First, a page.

repeat 30 [fd :size / 2 rt 360 / 30 fd :size / 2]
After a good deal of experimenting with distances and sizes, here is the buttons procedure I finally decided on. You will notice that I returned the turtle to her home position at the snowperson's neck after drawing the buttons, in case I wanted to add more features to the drawing later on.
repeat 3 [pu fd 20 pd seth 90 circle 1 seth 180]
My final improvements were to add an ht command as the last instruction of snowperson (so the turtle wouldn't mess up the picture she had drawn with her own image) and a cg st instruction line at the beginning of snowperson (to be sure there was a clean page and so I could watch the turtle draw the picture.)
I have provided this discussion in order to give you the "feel" of how I went about solving the snowperson problem. I hope you were able to see how I combined top down and bottom up programming styles. I don't want you to think that this is the only way to solve this problem. Of course, it is not. I urge you to try your hand at another solution done your own way. I believe, however, that this "middle out" approach to tackling new programming projects is worth your considering.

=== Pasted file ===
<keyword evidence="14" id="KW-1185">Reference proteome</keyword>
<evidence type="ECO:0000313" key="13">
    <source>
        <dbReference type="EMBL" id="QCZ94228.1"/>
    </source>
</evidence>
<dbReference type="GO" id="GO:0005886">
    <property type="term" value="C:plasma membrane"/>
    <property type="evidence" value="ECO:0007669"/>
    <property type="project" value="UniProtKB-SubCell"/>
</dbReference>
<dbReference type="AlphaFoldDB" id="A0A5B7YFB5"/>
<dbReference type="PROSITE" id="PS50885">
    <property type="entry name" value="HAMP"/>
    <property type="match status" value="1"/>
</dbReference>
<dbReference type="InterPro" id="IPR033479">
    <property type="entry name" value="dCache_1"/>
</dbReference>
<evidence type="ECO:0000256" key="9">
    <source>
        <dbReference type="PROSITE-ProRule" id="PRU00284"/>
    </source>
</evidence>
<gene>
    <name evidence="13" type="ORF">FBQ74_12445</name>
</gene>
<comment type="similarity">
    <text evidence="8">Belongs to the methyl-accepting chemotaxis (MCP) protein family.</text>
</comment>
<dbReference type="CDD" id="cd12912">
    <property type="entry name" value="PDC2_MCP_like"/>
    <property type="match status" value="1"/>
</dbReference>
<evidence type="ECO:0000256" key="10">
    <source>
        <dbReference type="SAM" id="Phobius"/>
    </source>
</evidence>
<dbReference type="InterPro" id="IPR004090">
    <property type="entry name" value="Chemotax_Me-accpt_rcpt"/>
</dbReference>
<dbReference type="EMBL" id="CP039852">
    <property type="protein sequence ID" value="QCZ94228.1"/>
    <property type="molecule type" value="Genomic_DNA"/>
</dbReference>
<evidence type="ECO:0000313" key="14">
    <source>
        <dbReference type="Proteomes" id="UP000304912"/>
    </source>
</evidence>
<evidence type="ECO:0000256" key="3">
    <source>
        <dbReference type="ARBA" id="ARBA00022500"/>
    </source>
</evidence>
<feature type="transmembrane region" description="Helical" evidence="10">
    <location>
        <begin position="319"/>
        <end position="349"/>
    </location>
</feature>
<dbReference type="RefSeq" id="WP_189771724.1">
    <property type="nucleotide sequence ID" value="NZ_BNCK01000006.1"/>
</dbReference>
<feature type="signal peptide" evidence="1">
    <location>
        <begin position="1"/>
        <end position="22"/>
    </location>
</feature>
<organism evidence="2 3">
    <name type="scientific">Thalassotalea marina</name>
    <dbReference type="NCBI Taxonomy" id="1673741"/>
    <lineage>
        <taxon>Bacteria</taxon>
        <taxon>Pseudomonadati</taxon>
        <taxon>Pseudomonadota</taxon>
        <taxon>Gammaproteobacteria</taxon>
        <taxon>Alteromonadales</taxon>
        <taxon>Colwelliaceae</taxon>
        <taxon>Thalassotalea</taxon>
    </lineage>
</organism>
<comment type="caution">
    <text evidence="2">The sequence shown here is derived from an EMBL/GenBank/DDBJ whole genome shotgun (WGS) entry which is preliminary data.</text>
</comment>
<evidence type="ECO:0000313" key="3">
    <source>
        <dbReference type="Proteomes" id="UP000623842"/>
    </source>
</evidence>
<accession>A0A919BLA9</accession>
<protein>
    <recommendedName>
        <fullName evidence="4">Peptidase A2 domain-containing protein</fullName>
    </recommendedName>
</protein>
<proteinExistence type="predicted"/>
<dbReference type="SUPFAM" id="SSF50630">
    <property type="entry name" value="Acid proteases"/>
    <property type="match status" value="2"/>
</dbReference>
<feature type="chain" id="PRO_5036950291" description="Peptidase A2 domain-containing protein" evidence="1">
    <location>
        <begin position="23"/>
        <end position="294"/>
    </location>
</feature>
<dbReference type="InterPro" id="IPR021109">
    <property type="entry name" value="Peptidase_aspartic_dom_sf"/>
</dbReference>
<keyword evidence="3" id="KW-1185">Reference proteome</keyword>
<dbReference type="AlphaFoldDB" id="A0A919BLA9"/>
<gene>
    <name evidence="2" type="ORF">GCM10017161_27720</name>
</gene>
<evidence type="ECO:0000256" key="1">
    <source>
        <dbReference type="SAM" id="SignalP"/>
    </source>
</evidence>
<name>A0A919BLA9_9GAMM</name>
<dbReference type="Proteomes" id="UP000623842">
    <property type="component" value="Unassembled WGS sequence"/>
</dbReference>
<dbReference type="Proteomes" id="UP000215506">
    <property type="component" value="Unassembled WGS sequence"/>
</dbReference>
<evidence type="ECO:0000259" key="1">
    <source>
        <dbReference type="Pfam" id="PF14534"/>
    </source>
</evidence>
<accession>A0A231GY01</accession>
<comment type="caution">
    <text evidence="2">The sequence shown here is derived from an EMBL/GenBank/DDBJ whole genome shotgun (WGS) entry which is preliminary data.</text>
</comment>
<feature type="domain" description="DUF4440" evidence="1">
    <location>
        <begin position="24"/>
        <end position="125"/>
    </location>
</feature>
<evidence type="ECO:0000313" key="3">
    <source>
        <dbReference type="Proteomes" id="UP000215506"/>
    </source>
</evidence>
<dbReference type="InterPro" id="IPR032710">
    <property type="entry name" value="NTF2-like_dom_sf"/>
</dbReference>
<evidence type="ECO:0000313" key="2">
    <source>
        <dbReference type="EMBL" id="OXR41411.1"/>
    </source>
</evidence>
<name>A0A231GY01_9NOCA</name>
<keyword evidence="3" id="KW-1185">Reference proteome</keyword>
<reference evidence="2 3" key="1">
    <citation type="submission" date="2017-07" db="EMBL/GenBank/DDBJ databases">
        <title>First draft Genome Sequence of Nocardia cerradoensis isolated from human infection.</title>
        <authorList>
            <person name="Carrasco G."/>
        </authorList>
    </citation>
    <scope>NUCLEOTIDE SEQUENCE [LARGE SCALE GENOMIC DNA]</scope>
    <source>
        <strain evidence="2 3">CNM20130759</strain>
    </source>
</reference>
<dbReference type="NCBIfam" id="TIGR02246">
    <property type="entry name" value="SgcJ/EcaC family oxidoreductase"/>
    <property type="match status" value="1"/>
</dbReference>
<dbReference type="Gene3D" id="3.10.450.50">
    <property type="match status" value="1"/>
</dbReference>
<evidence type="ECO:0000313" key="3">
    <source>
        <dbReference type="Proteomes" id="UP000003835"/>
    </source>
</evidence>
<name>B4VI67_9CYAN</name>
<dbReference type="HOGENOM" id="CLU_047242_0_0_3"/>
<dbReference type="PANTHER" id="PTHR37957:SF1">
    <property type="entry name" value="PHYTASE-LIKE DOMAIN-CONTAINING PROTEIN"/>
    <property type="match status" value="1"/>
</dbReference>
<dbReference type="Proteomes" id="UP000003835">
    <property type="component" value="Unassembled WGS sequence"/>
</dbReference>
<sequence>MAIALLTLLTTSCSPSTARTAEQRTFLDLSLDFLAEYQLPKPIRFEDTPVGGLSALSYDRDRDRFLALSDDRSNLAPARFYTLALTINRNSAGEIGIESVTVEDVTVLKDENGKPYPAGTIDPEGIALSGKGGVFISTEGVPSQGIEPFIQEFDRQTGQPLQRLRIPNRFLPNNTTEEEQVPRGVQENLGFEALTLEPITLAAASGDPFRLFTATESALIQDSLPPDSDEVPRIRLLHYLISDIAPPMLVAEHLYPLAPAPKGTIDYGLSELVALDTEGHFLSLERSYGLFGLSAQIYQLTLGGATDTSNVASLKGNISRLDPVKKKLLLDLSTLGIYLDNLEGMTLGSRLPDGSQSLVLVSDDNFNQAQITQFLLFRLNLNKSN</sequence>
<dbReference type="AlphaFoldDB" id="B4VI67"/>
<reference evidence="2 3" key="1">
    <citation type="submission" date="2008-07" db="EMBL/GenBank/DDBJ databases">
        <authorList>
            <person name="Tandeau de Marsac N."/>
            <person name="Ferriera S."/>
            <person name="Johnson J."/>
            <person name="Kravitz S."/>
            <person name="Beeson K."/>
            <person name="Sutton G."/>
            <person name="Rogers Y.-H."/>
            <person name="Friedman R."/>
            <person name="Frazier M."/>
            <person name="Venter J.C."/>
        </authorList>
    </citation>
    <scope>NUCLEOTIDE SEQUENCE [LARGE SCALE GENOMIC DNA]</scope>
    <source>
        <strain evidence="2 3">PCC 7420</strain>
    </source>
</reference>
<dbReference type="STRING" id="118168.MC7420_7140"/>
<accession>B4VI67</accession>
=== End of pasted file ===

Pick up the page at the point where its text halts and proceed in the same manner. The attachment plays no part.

Some people call this problem solving technique "guided discovery." The top down approach provides the guidance and structure; the bottom up approach provides the fun and excitement that result from making unexpected discoveries along the way.
1. Create a snowperson procedure that draws the head, body, and buttons as above and then adds features to the snowperson's face (or at least a nose!) You might also consider modifying the circle procedure to draw filled-in shapes.